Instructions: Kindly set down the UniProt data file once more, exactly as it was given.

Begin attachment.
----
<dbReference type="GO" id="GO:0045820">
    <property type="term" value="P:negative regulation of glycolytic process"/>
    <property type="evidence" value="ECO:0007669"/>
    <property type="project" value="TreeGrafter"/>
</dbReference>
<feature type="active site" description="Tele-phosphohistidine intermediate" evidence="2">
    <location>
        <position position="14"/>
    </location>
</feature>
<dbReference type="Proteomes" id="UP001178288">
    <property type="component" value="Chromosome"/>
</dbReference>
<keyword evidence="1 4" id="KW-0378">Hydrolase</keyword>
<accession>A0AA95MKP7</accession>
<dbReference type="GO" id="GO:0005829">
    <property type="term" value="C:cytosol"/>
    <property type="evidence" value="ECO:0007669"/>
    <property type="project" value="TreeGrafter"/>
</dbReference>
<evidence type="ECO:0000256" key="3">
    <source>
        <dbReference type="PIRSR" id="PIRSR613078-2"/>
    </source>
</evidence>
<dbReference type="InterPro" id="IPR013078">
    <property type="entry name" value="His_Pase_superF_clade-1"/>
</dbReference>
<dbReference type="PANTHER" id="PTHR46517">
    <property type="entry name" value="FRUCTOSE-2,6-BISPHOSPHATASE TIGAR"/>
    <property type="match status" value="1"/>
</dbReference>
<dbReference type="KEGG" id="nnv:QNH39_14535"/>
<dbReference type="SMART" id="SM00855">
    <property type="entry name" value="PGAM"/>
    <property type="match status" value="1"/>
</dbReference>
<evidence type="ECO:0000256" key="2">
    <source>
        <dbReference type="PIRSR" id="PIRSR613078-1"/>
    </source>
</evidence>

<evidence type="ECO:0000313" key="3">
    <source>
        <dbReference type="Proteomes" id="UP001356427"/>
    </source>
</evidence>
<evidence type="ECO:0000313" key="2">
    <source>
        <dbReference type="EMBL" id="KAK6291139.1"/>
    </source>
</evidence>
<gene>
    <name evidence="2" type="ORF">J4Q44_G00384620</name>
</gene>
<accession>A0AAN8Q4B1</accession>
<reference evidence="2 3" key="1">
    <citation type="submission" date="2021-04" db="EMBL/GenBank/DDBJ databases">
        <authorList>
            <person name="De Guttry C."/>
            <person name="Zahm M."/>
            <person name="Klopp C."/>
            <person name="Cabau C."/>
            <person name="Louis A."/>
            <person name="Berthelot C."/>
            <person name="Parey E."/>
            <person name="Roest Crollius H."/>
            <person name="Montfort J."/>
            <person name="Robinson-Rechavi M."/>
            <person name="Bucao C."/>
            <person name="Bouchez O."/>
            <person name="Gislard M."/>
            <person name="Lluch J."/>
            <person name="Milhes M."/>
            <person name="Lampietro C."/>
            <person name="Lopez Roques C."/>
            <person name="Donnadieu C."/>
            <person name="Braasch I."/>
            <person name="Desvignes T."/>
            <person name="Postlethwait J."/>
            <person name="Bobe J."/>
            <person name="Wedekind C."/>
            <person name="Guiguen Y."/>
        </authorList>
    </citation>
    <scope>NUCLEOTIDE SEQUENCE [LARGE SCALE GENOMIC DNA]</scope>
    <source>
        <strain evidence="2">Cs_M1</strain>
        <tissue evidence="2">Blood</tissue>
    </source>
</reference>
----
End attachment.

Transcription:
<dbReference type="GO" id="GO:0045820">
    <property type="term" value="P:negative regulation of glycolytic process"/>
    <property type="evidence" value="ECO:0007669"/>
    <property type="project" value="TreeGrafter"/>
</dbReference>
<feature type="active site" description="Tele-phosphohistidine intermediate" evidence="2">
    <location>
        <position position="14"/>
    </location>
</feature>
<dbReference type="Proteomes" id="UP001178288">
    <property type="component" value="Chromosome"/>
</dbReference>
<keyword evidence="1 4" id="KW-0378">Hydrolase</keyword>
<accession>A0AA95MKP7</accession>
<dbReference type="GO" id="GO:0005829">
    <property type="term" value="C:cytosol"/>
    <property type="evidence" value="ECO:0007669"/>
    <property type="project" value="TreeGrafter"/>
</dbReference>
<evidence type="ECO:0000256" key="3">
    <source>
        <dbReference type="PIRSR" id="PIRSR613078-2"/>
    </source>
</evidence>
<dbReference type="InterPro" id="IPR013078">
    <property type="entry name" value="His_Pase_superF_clade-1"/>
</dbReference>
<dbReference type="PANTHER" id="PTHR46517">
    <property type="entry name" value="FRUCTOSE-2,6-BISPHOSPHATASE TIGAR"/>
    <property type="match status" value="1"/>
</dbReference>
<dbReference type="KEGG" id="nnv:QNH39_14535"/>
<dbReference type="SMART" id="SM00855">
    <property type="entry name" value="PGAM"/>
    <property type="match status" value="1"/>
</dbReference>
<evidence type="ECO:0000256" key="2">
    <source>
        <dbReference type="PIRSR" id="PIRSR613078-1"/>
    </source>
</evidence>

<evidence type="ECO:0000313" key="3">
    <source>
        <dbReference type="Proteomes" id="UP001356427"/>
    </source>
</evidence>
<evidence type="ECO:0000313" key="2">
    <source>
        <dbReference type="EMBL" id="KAK6291139.1"/>
    </source>
</evidence>
<gene>
    <name evidence="2" type="ORF">J4Q44_G00384620</name>
</gene>
<accession>A0AAN8Q4B1</accession>
<reference evidence="2 3" key="1">
    <citation type="submission" date="2021-04" db="EMBL/GenBank/DDBJ databases">
        <authorList>
            <person name="De Guttry C."/>
            <person name="Zahm M."/>
            <person name="Klopp C."/>
            <person name="Cabau C."/>
            <person name="Louis A."/>
            <person name="Berthelot C."/>
            <person name="Parey E."/>
            <person name="Roest Crollius H."/>
            <person name="Montfort J."/>
            <person name="Robinson-Rechavi M."/>
            <person name="Bucao C."/>
            <person name="Bouchez O."/>
            <person name="Gislard M."/>
            <person name="Lluch J."/>
            <person name="Milhes M."/>
            <person name="Lampietro C."/>
            <person name="Lopez Roques C."/>
            <person name="Donnadieu C."/>
            <person name="Braasch I."/>
            <person name="Desvignes T."/>
            <person name="Postlethwait J."/>
            <person name="Bobe J."/>
            <person name="Wedekind C."/>
            <person name="Guiguen Y."/>
        </authorList>
    </citation>
    <scope>NUCLEOTIDE SEQUENCE [LARGE SCALE GENOMIC DNA]</scope>
    <source>
        <strain evidence="2">Cs_M1</strain>
        <tissue evidence="2">Blood</tissue>
    </source>
</reference>